OKRail Museum has opened a new exhibition, “The Railway Master” to open to the public on Saturday, February 12, 2018.
The exhibition features artwork by Oklahoma Railway Museum Director Bob Miller, a documentary that tells the story of the Oklahoma Railway, and is the first of its kind in the country.
The exhibition, entitled “The Great Railroad Tycoon,” is being offered at the Oklahoma Railroad Museum at the State Fairgrounds.
“I’m a big fan of railroading, but the thing that I think we need to understand is the role that railroaded people played in the history of Oklahoma,” Miller said.
“The Oklahoma Railroad had a huge influence on the state.
“We’re trying to show how railroade’s role in Oklahoma is very much in the past, but is still part of what the state looks like today.””
Oklahoma Railway Museum and Railroad Museum director Bob Miller in an undated photo.”
We’re trying to show how railroade’s role in Oklahoma is very much in the past, but is still part of what the state looks like today.”
Oklahoma Railway Museum and Railroad Museum director Bob Miller in an undated photo.
The Oklahoma Railway was established in 1911 by the Oklahoma State Railroad Commission, with Oklahoma City being the first city to be built.
The railroad had a long history, stretching back to 1884, when it was built by the first owners of the railroads, a group called the Oklahoma Central Railway.
Oklahoma Central had ties to several cities, including Tulsa and Oklahoma City.
In 1919, Oklahoma Central was merged with the Oklahoma Steam Navigation Company, which was then a subsidiary of the Texas Central Railway, which also had ties with Oklahoma Central.
The merger resulted in the first Oklahoma Steam Railroad.
The Railroad Museum and the Oklahoma-Oklahoma Central Railroad Museum have been in continuous operation since 1932, and the Railroad Museum has three exhibits on its website.
The first, “Railroading and the Industrial Revolution,” is on display.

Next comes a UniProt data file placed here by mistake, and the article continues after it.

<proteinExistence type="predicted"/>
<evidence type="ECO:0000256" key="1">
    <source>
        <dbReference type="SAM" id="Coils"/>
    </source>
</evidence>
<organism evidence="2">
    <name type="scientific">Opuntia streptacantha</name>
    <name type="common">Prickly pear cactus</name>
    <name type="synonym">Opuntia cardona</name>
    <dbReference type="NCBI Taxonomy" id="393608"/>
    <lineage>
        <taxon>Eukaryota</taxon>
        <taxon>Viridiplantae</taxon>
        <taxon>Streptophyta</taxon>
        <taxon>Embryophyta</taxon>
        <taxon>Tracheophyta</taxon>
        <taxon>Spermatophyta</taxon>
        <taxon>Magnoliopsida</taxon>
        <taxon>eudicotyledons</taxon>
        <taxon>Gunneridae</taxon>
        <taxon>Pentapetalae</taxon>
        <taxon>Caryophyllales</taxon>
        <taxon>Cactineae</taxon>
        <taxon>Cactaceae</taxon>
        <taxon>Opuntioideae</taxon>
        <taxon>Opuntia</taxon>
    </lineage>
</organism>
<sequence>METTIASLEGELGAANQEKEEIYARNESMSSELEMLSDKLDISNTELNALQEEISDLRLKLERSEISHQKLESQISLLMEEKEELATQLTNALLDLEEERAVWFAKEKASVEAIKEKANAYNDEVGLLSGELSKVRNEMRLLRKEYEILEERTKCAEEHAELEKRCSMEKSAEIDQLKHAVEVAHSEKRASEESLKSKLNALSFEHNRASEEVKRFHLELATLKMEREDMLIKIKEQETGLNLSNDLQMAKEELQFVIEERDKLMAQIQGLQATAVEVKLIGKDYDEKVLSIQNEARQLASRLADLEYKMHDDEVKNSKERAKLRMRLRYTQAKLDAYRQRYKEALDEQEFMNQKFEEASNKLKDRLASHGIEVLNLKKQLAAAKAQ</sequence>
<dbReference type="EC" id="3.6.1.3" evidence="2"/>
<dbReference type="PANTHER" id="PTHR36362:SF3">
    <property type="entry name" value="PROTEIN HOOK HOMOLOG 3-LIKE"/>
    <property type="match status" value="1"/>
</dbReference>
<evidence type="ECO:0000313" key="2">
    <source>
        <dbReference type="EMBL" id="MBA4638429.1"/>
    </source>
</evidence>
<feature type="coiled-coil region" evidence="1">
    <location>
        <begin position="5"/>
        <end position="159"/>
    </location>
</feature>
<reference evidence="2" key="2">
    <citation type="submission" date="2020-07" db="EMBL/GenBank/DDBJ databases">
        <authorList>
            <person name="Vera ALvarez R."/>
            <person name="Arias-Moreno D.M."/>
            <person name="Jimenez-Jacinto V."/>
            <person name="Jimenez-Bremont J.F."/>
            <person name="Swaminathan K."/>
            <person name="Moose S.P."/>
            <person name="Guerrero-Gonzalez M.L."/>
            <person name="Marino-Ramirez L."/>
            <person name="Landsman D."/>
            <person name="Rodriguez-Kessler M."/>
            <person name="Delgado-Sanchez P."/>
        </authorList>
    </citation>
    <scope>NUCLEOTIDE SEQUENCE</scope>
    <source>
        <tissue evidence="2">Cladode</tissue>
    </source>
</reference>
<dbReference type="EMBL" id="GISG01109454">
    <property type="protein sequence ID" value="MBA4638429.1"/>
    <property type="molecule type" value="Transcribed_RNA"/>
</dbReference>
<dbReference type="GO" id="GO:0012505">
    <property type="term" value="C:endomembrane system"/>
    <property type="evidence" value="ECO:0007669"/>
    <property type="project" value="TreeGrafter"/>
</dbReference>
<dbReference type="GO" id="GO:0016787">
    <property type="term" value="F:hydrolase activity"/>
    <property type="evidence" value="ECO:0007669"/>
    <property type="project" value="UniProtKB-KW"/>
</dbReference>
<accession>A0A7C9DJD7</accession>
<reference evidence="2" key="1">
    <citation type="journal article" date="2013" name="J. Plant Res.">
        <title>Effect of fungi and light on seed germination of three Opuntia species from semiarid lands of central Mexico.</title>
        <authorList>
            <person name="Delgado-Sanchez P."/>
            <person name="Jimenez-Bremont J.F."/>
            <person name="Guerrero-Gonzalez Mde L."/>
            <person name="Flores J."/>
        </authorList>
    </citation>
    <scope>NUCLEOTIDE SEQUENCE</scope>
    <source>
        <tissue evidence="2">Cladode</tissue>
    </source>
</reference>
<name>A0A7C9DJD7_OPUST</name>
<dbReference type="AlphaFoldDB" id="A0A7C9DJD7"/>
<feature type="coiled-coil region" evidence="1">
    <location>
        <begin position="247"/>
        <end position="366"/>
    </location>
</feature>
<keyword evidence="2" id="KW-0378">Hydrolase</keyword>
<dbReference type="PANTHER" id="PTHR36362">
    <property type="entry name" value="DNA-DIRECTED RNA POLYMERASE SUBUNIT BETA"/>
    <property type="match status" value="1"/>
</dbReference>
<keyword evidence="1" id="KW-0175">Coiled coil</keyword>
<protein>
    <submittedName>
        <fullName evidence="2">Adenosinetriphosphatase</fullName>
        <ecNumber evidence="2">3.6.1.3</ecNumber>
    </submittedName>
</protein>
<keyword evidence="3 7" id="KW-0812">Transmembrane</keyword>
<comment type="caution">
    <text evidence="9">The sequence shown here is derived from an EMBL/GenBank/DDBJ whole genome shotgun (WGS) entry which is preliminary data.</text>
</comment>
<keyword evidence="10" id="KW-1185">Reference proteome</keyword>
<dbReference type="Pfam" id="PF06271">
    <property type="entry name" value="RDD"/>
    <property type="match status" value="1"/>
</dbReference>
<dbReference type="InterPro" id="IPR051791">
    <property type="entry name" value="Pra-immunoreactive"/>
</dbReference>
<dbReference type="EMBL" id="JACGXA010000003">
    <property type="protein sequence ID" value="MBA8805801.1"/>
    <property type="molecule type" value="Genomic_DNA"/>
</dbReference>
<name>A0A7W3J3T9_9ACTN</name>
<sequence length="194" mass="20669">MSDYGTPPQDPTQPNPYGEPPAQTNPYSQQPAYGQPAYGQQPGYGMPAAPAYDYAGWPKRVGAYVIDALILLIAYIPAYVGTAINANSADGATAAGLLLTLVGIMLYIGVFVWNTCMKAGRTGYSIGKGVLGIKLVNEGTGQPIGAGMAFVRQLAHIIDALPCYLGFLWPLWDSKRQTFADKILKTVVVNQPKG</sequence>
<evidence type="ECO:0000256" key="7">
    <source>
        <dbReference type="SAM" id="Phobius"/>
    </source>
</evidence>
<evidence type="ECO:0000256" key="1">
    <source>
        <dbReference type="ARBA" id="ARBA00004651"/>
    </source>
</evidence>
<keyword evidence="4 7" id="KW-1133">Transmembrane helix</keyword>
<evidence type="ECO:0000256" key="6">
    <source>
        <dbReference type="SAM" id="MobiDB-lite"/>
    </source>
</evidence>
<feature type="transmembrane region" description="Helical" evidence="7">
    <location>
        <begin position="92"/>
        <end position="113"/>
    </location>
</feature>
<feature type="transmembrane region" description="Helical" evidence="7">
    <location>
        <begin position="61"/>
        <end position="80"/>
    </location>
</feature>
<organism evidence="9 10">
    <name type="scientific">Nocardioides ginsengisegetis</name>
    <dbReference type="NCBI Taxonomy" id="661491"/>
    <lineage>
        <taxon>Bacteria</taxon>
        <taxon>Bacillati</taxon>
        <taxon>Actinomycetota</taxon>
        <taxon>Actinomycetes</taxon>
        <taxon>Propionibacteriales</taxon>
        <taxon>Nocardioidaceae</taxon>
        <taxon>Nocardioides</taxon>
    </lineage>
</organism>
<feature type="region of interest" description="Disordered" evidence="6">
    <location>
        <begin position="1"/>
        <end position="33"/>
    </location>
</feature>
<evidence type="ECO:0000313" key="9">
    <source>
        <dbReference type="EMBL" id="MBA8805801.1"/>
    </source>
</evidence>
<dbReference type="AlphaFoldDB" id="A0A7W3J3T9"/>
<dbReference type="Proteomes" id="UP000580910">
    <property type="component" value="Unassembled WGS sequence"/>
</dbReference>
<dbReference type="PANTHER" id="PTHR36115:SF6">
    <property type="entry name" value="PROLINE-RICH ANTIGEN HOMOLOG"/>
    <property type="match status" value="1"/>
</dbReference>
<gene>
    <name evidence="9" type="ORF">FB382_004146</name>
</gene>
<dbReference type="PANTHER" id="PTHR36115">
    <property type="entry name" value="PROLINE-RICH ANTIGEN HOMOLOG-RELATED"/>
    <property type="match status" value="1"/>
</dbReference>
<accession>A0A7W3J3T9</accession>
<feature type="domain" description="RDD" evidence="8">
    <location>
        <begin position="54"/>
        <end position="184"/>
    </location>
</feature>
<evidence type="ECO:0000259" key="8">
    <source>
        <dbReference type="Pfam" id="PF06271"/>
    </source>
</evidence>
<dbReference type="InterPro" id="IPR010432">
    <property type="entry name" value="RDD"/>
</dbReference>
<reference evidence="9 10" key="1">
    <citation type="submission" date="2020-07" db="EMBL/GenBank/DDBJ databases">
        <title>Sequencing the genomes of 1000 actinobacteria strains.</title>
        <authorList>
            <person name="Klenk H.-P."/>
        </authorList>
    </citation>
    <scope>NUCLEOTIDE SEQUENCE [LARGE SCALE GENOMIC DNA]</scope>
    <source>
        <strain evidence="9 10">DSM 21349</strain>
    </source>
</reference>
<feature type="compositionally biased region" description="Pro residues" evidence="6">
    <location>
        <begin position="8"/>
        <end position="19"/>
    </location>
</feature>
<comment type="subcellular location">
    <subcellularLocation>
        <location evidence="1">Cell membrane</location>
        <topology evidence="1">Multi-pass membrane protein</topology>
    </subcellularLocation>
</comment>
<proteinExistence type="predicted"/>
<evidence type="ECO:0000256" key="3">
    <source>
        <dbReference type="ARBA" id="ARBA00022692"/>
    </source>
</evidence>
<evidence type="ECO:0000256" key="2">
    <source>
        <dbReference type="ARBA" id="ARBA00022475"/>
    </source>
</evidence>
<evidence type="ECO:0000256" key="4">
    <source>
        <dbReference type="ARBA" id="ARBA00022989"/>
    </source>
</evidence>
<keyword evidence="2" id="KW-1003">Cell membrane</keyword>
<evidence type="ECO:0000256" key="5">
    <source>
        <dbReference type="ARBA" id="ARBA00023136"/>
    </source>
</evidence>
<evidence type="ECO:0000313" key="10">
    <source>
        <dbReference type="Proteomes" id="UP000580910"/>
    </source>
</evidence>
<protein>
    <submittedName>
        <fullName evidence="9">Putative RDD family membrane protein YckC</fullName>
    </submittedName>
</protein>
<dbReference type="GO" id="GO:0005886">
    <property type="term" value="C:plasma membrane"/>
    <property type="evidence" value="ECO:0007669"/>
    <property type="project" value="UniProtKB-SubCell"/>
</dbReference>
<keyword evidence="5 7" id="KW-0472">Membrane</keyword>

The second, “America in the 20th Century: The Railway,” is in the main exhibition hall and is part of a collection of artifacts from the Oklahoma and Texas Railway Museum.
The third exhibit, “Oklahoma Railroading: The Legacy of the Railroads,” is a special section of the museum, showing photos and illustrations from the period from 1914 to present.
Oklahoma Railroad Museum Director Tom Kopplin, left, and Oklahoma Steam Passenger Passenger Passenger Charles R. Taylor, center, and railroad historian Tom Kargan, center.
The exhibit shows a man in a cowboy hat with a black beard, wearing a black shirt, and a hat with the word “ROCK” on it.
He’s wearing a large red coat.
In a white hat he is wearing a coat with the words “Oyster Bay.”
The Railroad Master, the man in the cowboy hat, was the chief executive officer of the railroad and a leader of the group.
He was a big promoter of the trains and his organization, The Railroad Commission of the U.S., was instrumental in building and maintaining railroads in Oklahoma and across the country, including the Oklahoma Pacific Railroad, the first rail-based railroad in the United States.
“It’s important to understand that railroads were a very big part of Oklahoma in the early 20th century,” Kopplinsaid.
“They were a key part of our economy, of our city.”
The railroad was important to the development of Oklahoma as a state and was a major factor in the growth of our state.
“The museum also has a museum and library, as well as the Oklahoma Passenger Passenger Railway Museum, which is dedicated to the history and legacy of the passenger railroads of the late 1800s and early 1900s.
The railroads provided an important part of America’s economy and a huge boon to the state, Koppler added.”
Oklahoma was a state that was built on railroad, so it’s important that the railroad is part with the history,” Kargansaid.”
They’re a part-time, part-year tourist attraction.
We don’t have to take a day off work and go see them.
They’re there to see what’s there and to get a look at it.
“But they’re also important to our history, and we want to be a part and we don’t want to forget about that.
We want to preserve that.”
OklaRail Museum director Tom Kuntz, right, and Okla Steam Passenger Railroad Passenger Charles Taylor, left.
The Museum has been in constant operation since 1931.
It also has an annual rail-themed concert series, “Museum of Railroads: Oklahoma Railroades.”
The Museum is located at 9600 East 12th Street, Oklahoma City, Oklahoma 73125.
The OKRail Memorial Railroad Museum is also open to visitors.